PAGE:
The Colonel,[p]Not sure if I can remember the whole story but it disagrees with the prior post in how it was named. I have NO IDEA why its named what it is but here s what I heard/read. I actually posted a link to this article in the past but checking the archives gave no hint of where it is. May still be there but I cant find it now. [p]When meat was being packed and shipped in the early sailing ship days, it was packed into wooden crates, called a BUTT, for shipment. The roasts that were shipped from the Boston area in these crates had a unique cut to them, different from all of the other meat that was packed in the crates. These crates were more desireable apparently and when the crates came into the docks, the Boston Butts were separated from the rest of the normal cut meat. [p]So, the name comes not from the cut of meat itself, but what it was shipped IN, a Butt that originated in Boston. I have also heard that the Boston Butt is called that everywhere EXCEPT Boston, not sure about that today but it was apparently true in the past. [p]More fodder for the mill. Interesting if nothing else. [p]Troy
Ever find yourself standing in front of a butcher\’s counter and wonder where in the world certain cuts and preparations of meat got their names?
Here are the stories behind a few popular meals. 1. Boston butt Don\’t be too grossed out when you hear this name; it doesn\’t mean \”butt\”M as in \”rear end. \” Instead, the cutPcomes from the front shoulder of the pig. So why \”butt\”M? During colonial days New England butchers tended to take less prized cuts of pork like these and pack them into barrels for storage and transport. The barrels the pork went into were called butts. This particular shoulder cut became known around the country as a New England specialty, and hence it became the \”Boston butt. \”M 2. Porterhouse steak The origin of the term \”porterhouse\”M is surprisingly contentious, as several cities and establishments claim to have coined it. The name might have originated on Manhattan\’s Pearl Street around 1814, when porter house proprietor Martin Morrison started serving particularly large T-bones. The Oxford English Dictionary lists this etymology as the likely origin of the steak\’s name while noting that there\’s no contemporary evidence to support or contradict the tale.
This origin story gained traction in the late 19th century, but other carnivores contend a Cambridge, Mass. Photel and restaurant proprietor named Zachariah B. Porter lent his name to the cut. Still others claim that the steak takes its name from the Porter House, a popular 19th-centuryPhotel inPFlowery Branch, Ga. 3. Filet mignon The term filet mignon is French for \”dainty fillet. \”M Somehow this makes eating one seem a bit less manly, although no less delicious. 4. Canadian bacon When you chomp into a slice of pizza with Canadian bacon on it, are you sending a little bit of culinary support to our neighbors to the north? Not quite. Canadian bacon is simply a leaner, brined type of bacon that comes from a loin cut further back on the pig. Americans started calling this type of porkP\”Canadian bacon\”M because we were under the impression that Canadians particularly loved their back bacon. 5. Swiss steak At least Canadian bacon has some theoretical tie back to the Great White North. PSwiss steak, the bane of school cafeterias everywhere, has nothing to do with Switzerland.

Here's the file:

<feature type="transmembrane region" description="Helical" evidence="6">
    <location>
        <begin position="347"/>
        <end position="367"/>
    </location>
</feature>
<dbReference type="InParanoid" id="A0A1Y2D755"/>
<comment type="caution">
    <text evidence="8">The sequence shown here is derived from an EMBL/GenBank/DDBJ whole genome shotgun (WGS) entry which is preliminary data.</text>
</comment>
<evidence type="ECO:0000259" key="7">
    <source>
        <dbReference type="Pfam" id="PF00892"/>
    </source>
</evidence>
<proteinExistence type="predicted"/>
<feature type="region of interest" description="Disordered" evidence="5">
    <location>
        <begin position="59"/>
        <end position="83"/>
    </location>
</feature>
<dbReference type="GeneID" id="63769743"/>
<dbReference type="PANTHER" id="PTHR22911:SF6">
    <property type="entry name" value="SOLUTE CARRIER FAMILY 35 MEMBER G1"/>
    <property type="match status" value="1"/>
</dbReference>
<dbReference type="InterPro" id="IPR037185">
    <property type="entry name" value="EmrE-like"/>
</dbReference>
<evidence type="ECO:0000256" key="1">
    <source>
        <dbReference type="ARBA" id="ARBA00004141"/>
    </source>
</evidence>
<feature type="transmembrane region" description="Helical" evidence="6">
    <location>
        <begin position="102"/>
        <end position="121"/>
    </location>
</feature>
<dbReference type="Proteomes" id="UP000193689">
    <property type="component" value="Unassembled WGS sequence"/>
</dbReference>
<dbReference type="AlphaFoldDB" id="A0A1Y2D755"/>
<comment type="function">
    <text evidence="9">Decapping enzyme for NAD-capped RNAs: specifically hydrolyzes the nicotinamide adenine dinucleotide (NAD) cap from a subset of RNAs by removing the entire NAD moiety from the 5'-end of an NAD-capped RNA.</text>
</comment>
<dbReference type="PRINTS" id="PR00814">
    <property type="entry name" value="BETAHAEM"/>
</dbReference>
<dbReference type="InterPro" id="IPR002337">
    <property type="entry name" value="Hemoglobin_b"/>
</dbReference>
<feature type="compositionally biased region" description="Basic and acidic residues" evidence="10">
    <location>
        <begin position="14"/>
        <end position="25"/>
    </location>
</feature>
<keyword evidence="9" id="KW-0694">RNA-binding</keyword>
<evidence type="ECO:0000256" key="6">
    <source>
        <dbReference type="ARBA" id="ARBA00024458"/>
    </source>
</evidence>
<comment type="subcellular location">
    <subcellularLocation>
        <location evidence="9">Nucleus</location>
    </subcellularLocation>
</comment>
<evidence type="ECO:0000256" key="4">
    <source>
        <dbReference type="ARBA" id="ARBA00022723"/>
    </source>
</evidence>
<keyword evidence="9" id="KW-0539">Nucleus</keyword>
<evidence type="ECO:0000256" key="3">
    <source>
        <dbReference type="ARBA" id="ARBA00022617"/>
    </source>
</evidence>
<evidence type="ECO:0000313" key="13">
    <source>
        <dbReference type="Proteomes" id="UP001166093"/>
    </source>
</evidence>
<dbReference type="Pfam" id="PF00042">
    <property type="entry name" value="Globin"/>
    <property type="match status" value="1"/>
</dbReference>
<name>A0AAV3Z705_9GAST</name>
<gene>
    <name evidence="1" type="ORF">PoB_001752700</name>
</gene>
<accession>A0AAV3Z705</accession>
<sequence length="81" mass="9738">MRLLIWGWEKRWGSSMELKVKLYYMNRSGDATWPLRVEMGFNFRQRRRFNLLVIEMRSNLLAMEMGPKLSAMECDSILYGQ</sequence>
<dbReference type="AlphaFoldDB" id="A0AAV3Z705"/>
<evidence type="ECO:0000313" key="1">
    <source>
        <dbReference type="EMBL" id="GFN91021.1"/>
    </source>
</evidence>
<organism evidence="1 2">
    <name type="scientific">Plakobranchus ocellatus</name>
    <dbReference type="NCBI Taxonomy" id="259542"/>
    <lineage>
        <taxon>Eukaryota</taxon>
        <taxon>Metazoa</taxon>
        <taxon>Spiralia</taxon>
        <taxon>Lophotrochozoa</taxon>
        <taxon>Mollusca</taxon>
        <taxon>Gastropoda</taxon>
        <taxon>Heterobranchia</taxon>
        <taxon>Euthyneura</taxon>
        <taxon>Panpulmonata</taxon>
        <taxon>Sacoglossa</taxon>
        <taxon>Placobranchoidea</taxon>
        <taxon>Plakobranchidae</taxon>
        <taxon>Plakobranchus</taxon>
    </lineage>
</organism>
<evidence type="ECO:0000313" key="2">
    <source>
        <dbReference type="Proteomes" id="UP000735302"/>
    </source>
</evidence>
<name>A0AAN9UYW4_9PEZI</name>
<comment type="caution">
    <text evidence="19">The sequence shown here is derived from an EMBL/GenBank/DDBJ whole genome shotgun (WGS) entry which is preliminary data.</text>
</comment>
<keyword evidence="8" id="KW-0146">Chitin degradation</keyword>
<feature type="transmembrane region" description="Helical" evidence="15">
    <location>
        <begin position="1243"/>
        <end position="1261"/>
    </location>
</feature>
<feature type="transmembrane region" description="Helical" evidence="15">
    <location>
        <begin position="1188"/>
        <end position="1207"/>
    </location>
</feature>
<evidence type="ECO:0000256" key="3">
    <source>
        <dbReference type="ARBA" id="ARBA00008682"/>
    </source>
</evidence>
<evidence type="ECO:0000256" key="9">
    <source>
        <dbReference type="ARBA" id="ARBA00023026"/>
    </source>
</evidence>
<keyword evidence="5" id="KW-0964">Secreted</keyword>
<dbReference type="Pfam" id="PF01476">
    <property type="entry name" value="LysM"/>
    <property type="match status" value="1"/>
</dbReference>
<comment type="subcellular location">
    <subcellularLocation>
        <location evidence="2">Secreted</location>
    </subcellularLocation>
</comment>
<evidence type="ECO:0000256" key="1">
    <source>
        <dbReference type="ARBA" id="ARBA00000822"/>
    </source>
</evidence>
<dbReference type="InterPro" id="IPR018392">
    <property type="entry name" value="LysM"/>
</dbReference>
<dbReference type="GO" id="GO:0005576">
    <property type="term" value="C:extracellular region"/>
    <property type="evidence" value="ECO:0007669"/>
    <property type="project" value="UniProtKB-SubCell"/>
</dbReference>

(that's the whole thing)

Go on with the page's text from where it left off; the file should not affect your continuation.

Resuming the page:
Instead, the term \”Swiss steak\”M refers to the meat having gone through a process called \”swissing\”M before being cooked. Swissing, which is also used in textile production, refers to a process of hammering, pounding, or rolling a material to soften it up. In the cast of Swiss steak, butchers take tough cuts of beef and pound them or roll them to make them tender. 6. Hanger steak The bistro favorite is so named because it \”hangs\”M from the diaphragm between the rib and the loin of the steer from which it is cut. 7. Chateaubriand steak This preparation for a thick cut from the tenderloin allegedly takes its name from the first diner to enjoy it, Vicomte Francois-Rene de Chateubriand (1768-1848). Chateaubriand was a foodie, but he got quite a bit done away from the dinner table, too. He served as France\’s ambassador to Prussia, and his writing earned him praises as the father of French Romanticism. Chateubriand enjoyed a good steak, too. At some point during his life, the writer\’s personal chef whipped up a dish of a very large peppered beef tenderloin topped with a buttery wine-and-shallot sauce, and a new meat sensation was born. 8. 7-Bone roast Don\’t let the name fool you; this isn\’t a particularly bony piece of beef.
The 7-Bone roast actually comes from a cross cut of a cow\’s shoulder blade, which leaves a large bone shaped like the number seven in the meat. Although it\’s not as bony as you\’d think, it\’s not a particularly easy cut to cook. It\’s generally so tough that it\’s best for braising. 9. Flat iron steak This trendy, tasty cut is a fairly recent development. In the early 21st century meat science professors at the University of Nebraska and the University of Florida searched cattle with a fine-toothed comb in the hopes of finding an exquisite new cut they could bring to market. After much research, they found an underappreciated muscle in the shoulder that would provide a delicious, well-marbled piece of beef if cut correctly. The new cut was dubbed the \”flat iron steak,\”M supposedly because it is shaped somewhat like an old-fashioned flat iron. All images courtesy of iStock unless otherwise stated. P